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Open Access Research Article

Meat Waste Valorization through Protein Hydrolysis using Different Types of Proteases

Michelle Szucs , Miguel Angulo , Carlos Costa , Mª Carmen Márquez *

Department of Chemical Engineering, Faculty of Chemical Sciences, University of Salamanca, Plaza de los Caídos 1-5, 37008-Salamanca, Spain

* Correspondence: Mª Carmen Márquez

Academic Editors: Alberto Romero, Victor Perez-Puyana and Mercedes Jiménez-Rosado

Special Issue: Characterization, Recovery and Valorization of Protein Concentrates from Residues and By-products of Agri-food Industry

Received: May 12, 2021 | Accepted: October 21, 2021 | Published: November 08, 2021

Recent Progress in Materials 2021, Volume 3, Issue 4, doi:10.21926/rpm.2104045

Recommended citation: Szucs M, Angulo M, Costa C, Márquez MC. Meat Waste Valorization through Protein Hydrolysis using Different Types of Proteases. Recent Progress in Materials 2021;3(4):17; doi:10.21926/rpm.2104045.

© 2021 by the authors. This is an open access article distributed under the conditions of the Creative Commons by Attribution License, which permits unrestricted use, distribution, and reproduction in any medium or format, provided the original work is correctly cited.

Abstract

Five different commercial proteases (Alcalase 2.4L, Flavourzyme 1000L, Neutrase, Protamex, and PTN) were evaluated for the simultaneous recovery of protein and lipids through hydrolysis. The hydrolysis reaction was monitored using the pH-stat procedure, in which samples were collected after 240 min of hydrolysis using each enzyme. The samples were analyzed for the degree of hydrolysis, protein hydrolysate, collagen, lipids, and fatty acids. A clear relationship was observed between the degree of hydrolysis and the amounts of recovered products. Serine endopeptidases from the microbial source (Alcalase) resulted in the maximum degree of hydrolysis (27.5%), lipid recovery (82.6%), and protein hydrolysates quality (average molecular weight of the hydrolysates = 472 Dalton), followed by formulations of serine protease and metalloprotease from the microbial source (Protamex). Metalloproteases from the microbial source (Neutrase) resulted in maximum collagen recovery (87.1%). Serine endopeptidases from the animal source (PTN) and endo/exopeptidases from the fungal source (Flavourzyme) exhibited an intermediate efficacy between Alcalase and Neutrase. In the case of all proteases, the product fatty acid profile matched well with that of the meat waste, which suggests that no chemical changes occurred in the lipids after the hydrolysis with the evaluated proteases. These results suggest that hydrolysis using proteases could serve as an ecofriendly and viable alternative for obtaining additional value from meat waste.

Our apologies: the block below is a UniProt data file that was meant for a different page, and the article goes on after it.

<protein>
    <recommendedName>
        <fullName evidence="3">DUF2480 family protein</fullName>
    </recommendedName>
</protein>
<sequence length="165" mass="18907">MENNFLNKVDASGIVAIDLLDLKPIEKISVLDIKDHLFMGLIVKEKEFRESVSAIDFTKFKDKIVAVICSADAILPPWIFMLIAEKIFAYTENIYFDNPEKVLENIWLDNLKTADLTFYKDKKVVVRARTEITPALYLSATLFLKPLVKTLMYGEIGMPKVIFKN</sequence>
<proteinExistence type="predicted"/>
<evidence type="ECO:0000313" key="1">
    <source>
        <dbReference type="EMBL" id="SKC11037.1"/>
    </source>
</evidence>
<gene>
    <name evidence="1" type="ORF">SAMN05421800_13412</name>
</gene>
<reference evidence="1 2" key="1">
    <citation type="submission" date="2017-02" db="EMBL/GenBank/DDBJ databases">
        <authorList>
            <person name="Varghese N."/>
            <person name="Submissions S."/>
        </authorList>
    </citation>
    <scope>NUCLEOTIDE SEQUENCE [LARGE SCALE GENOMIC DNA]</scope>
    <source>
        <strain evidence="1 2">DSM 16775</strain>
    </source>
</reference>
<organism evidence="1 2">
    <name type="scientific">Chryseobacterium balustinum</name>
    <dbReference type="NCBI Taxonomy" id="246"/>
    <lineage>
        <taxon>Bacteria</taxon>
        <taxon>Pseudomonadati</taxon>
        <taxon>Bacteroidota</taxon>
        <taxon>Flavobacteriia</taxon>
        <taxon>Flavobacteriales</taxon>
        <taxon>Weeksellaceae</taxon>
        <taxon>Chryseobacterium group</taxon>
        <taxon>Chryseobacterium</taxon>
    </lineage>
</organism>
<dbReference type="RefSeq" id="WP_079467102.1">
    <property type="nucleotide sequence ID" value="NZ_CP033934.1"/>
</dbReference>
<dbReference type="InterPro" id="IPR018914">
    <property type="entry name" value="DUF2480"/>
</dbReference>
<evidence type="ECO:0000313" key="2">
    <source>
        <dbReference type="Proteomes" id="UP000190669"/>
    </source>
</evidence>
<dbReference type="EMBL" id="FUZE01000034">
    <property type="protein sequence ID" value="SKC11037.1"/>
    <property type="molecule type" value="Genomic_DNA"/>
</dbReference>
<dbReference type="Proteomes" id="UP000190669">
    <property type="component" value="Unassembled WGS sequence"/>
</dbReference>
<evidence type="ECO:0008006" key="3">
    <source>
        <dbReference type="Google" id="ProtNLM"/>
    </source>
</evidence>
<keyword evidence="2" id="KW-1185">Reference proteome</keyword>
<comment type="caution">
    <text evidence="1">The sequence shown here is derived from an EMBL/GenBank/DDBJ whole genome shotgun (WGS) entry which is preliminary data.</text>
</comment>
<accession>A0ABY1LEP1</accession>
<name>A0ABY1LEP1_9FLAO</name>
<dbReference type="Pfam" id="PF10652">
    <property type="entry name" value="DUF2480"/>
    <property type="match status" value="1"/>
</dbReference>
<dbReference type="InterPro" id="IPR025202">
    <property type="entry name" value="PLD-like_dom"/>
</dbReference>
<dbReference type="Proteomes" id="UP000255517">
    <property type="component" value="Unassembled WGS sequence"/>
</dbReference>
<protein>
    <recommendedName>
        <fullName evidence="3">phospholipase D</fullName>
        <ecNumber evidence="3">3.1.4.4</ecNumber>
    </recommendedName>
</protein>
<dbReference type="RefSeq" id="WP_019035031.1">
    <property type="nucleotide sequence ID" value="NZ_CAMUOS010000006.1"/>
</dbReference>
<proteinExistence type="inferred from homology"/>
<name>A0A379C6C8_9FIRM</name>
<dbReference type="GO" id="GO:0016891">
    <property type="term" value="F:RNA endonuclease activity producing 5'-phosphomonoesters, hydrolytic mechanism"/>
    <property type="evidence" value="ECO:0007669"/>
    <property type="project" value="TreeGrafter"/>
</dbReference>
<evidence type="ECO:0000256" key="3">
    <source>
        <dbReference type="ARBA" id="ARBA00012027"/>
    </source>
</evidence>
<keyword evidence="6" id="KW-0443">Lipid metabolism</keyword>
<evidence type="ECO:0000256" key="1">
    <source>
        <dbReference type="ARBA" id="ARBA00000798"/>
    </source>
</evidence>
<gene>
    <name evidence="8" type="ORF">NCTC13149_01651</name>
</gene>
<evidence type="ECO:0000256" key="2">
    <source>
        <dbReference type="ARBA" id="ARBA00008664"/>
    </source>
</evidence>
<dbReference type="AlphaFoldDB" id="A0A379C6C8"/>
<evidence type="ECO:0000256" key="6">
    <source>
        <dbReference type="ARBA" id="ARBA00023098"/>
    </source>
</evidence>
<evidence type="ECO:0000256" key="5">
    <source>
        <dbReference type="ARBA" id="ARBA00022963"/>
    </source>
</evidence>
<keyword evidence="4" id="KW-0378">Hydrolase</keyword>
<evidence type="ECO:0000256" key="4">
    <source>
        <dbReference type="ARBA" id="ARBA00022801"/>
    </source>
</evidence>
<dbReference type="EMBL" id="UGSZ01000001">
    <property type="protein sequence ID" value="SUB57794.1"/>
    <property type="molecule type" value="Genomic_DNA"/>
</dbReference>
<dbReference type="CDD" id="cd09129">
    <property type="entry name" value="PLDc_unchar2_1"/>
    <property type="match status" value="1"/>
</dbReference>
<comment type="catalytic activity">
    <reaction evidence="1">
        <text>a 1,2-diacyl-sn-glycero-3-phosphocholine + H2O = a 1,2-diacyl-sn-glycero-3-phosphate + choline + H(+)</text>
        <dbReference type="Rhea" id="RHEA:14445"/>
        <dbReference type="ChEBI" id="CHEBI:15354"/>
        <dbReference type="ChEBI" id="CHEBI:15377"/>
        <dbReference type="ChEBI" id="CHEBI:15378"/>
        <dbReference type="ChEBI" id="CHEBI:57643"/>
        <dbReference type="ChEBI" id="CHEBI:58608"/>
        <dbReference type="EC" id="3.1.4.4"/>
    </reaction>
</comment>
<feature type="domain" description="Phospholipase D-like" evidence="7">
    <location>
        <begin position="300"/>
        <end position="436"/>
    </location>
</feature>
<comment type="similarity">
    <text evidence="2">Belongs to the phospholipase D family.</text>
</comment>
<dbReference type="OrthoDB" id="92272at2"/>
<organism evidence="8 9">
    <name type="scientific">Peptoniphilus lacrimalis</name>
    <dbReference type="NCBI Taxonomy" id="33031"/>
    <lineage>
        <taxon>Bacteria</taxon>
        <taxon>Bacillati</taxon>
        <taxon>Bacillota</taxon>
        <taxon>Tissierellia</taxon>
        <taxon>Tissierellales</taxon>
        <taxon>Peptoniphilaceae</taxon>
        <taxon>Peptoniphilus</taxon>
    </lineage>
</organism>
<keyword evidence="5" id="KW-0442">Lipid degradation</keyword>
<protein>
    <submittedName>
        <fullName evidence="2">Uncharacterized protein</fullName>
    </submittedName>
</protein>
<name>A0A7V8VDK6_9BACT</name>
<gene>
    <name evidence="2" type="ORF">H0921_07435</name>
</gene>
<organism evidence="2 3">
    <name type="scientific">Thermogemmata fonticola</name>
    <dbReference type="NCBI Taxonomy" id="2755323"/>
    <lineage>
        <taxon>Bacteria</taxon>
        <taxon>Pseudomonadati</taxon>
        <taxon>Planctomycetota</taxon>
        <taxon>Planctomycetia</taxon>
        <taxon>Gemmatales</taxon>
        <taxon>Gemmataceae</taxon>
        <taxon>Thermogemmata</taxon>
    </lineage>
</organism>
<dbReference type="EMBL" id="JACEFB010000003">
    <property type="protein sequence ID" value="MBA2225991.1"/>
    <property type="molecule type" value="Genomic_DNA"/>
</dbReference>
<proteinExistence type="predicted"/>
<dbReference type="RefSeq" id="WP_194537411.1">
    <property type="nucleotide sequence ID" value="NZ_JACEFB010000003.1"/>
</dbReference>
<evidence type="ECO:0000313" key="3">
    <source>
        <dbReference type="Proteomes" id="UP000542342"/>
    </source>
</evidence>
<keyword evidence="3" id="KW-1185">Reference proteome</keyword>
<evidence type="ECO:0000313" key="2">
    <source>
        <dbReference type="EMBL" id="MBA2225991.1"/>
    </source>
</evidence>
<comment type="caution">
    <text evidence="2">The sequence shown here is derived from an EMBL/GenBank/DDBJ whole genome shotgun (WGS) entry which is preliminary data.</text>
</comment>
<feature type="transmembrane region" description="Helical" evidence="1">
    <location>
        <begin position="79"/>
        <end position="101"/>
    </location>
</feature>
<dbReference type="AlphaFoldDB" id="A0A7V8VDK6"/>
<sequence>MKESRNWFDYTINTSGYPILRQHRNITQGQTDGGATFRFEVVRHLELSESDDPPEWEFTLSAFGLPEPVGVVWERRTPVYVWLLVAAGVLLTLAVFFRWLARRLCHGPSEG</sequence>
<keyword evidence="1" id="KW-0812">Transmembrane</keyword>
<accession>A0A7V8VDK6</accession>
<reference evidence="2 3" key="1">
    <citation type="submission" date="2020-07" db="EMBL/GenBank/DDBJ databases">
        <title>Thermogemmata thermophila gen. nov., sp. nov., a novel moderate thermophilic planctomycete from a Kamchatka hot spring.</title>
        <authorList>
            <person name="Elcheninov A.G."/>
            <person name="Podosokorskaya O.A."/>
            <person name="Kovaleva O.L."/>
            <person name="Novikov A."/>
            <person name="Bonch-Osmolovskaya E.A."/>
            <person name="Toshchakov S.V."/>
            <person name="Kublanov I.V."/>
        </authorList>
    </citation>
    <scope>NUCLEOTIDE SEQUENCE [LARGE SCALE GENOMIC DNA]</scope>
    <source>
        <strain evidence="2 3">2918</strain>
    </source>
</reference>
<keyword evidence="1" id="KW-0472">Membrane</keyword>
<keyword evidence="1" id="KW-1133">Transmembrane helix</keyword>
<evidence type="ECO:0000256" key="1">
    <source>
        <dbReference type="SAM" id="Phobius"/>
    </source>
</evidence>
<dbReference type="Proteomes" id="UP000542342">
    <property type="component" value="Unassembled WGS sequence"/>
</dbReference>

Keywords

Protein hydrolysis; food industry; proteases; high-added value products; hydrolysates; collagen; lipids; fatty acids; meat waste

1. Introduction

According to the Food and Agricultural Organization (FAO), food losses are associated with the reduction in the edible food mass along a certain part of the supply chain that delivers edible food for human consumption [1]. Food losses occur during the production, post-harvest, and processing phases in the food supply chain [2]. The food losses occurring at the final stage of the food supply chain (retail and final consumption) are specifically termed “food waste” [2].

Among all food items, meat has the highest wastage rates during the retail period, accounting for approximately 70% of the retail waste produced each day [3]. This is a huge amount of waste and warrants reuse for both economic and ecological reasons.